/CMSApp/TTV/media/Blog/Texas-Legislature/Senate-Ed-04-22-21.png?ext=.png /CMSApp/TTV/media/Blog/Texas-Legislature/Senate-Ed-04-22-21.png?ext=.png
Senate Education Committee meeting, April 22, 2021

Texas Senate committee approves controversial special education voucher bill

Teach the Vote
Teach the Vote

Retirement | TRS | Social Security Texas Legislature Curriculum | Instruction TEA | Commissioner | SBOE Privatization | Vouchers

Date Posted: 4/22/2021 | Author: Mark Wiggins

The Senate Education Committee met Thursday, April 22, to consider a round of bills that included one seeking to provide districts more flexibility in determining whether to participate in TRS-ActiveCare. The committee also took votes on several pending bills.

Most notably, the committee voted to approve a committee substitute version of Senate Bill (SB) 1716 by Chairman Larry Taylor (R-Friendswood), which provides for a special education voucher program. The bill would make permanent Gov. Greg Abbott’s special education voucher program created last year using federal emergency coronavirus relief funds. ATPE joined special education advocates in opposing SB 1716 when it was heard by the committee Tuesday.

SB 1716 is strikingly similar to “education savings account” voucher models that have been consistently rejected by the Texas Legislature in prior legislative sessions. Special education advocates who testified against the bill Tuesday explained that scarce public funding must be prioritized for use in the public school system, ensuring that all special education students receive the services they are entitled to receive under the law free of charge.

Very surprisingly, the committee ignored the opposition to SB 1716 and voted unanimously to advance it to the full Senate. The committee also recommended that the bill be placed on the Senate’s local and uncontested calendar.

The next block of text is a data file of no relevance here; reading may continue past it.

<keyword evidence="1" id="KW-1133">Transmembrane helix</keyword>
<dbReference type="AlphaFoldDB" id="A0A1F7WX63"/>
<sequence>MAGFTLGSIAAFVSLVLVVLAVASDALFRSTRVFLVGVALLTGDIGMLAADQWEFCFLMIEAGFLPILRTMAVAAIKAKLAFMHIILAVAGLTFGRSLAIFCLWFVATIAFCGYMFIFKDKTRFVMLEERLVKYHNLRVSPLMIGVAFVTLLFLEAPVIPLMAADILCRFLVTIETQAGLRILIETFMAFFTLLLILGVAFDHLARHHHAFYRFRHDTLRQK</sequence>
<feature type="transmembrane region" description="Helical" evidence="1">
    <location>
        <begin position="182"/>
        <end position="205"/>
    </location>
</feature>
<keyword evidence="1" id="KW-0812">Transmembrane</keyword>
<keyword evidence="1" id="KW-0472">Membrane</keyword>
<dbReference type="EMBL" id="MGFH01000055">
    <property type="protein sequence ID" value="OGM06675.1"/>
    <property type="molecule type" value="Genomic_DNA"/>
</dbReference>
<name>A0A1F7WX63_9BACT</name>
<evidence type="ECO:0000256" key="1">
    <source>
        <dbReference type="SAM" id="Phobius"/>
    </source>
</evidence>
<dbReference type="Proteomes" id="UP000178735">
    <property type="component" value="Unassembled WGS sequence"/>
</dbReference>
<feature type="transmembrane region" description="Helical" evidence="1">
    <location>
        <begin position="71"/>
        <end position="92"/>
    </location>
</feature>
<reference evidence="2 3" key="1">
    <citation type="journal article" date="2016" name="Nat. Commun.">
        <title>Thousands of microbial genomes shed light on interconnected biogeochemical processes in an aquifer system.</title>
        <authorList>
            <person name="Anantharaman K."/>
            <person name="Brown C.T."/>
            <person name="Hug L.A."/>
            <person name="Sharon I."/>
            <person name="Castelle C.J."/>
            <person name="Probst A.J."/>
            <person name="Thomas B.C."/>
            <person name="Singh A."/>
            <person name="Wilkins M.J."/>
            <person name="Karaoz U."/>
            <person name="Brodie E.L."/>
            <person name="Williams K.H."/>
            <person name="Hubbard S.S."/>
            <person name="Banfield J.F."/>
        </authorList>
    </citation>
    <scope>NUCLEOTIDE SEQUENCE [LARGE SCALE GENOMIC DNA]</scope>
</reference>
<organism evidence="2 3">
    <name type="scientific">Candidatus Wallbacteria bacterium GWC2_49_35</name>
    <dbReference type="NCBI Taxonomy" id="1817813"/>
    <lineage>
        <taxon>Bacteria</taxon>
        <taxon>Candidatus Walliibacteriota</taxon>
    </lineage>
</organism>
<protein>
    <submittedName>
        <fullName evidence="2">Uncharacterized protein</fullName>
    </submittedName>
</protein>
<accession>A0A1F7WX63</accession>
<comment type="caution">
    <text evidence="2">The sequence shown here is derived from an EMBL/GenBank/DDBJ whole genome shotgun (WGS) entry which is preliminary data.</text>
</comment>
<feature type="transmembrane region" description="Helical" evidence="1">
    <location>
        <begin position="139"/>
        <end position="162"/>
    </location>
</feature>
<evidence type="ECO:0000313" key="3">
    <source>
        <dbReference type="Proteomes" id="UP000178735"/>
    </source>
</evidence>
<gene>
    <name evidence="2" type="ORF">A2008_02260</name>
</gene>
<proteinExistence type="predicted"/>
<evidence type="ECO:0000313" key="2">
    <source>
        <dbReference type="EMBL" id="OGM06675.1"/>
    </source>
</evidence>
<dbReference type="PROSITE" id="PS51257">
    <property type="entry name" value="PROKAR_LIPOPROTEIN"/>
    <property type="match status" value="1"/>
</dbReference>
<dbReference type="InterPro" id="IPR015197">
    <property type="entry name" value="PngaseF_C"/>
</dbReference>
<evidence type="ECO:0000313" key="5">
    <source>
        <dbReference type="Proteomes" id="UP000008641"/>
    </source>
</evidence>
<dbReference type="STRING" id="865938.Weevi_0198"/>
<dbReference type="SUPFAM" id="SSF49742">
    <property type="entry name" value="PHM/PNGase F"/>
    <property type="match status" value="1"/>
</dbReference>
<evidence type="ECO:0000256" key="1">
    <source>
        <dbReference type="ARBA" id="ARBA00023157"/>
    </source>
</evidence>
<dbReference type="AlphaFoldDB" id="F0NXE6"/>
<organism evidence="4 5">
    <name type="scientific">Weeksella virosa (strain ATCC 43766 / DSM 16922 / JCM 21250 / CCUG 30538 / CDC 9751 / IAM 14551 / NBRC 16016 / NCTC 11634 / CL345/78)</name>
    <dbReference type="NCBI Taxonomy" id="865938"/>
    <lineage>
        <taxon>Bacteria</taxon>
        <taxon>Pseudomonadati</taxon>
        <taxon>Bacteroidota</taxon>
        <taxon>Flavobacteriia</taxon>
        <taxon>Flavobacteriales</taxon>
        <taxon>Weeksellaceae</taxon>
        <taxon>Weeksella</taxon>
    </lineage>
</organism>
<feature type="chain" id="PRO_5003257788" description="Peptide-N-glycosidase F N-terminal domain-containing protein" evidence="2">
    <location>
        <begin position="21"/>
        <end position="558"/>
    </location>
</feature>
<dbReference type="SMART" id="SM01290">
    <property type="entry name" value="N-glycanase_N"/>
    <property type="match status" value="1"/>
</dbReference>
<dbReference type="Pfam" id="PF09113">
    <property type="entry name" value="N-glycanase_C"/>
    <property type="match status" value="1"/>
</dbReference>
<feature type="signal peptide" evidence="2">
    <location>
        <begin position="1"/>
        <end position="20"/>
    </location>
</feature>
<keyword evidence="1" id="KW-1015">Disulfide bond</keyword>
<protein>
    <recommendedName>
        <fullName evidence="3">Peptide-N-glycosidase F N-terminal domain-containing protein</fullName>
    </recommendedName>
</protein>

The Senate Education Committee heard testimony Thursday on SB 1444 by Chairman Taylor, which would allow a school district or risk pool to opt in or out of TRS-ActiveCare, however their choice would be locked in for a minimum period of five years. Taylor presented a committee substitute that satisfied concerns over the original bill as filed. ATPE Senior Lobbyist Monty Exter testified in support of the new language, pointing out that it removes a loophole for Districts of Innovation (DOI) that had enabled them to claim exemptions from laws relating to health insurance.

The committee also heard testimony Thursday on the following bills:

  • SB 168 by Sen. Cesar Blanco (D-El Paso), which would require districts and charter schools to adopt a policy on active shooter drills before conducting one. Each policy must prohibit realistic simulations and surprise simulations. ATPE supports this bill.
  • SB 194 by Sen. Beverly Powell (D-Burleson), which would add completion of a CTE program as a positive factor under the accountability system. ATPE supports this bill.
  • SB 348 by Sen. Lois Kolkhorst (R-Brenham), which would entitle a parent to observe any virtual instruction and review any teaching materials, instructional materials, or other teaching aids provided to their child for virtual or remote learning. Existing law already entitles a parent to review teaching materials, and this bill clarifies that the law also covers virtual instruction.
  • SB 534 by Sen. Bryan Hughes (R-Mineola), which would provide immunity from liability for any reasonable action taken a school resource officer or school marshal involving a firearm. These officers are immune under existing statutes, but this legislation would add further specificity to the law.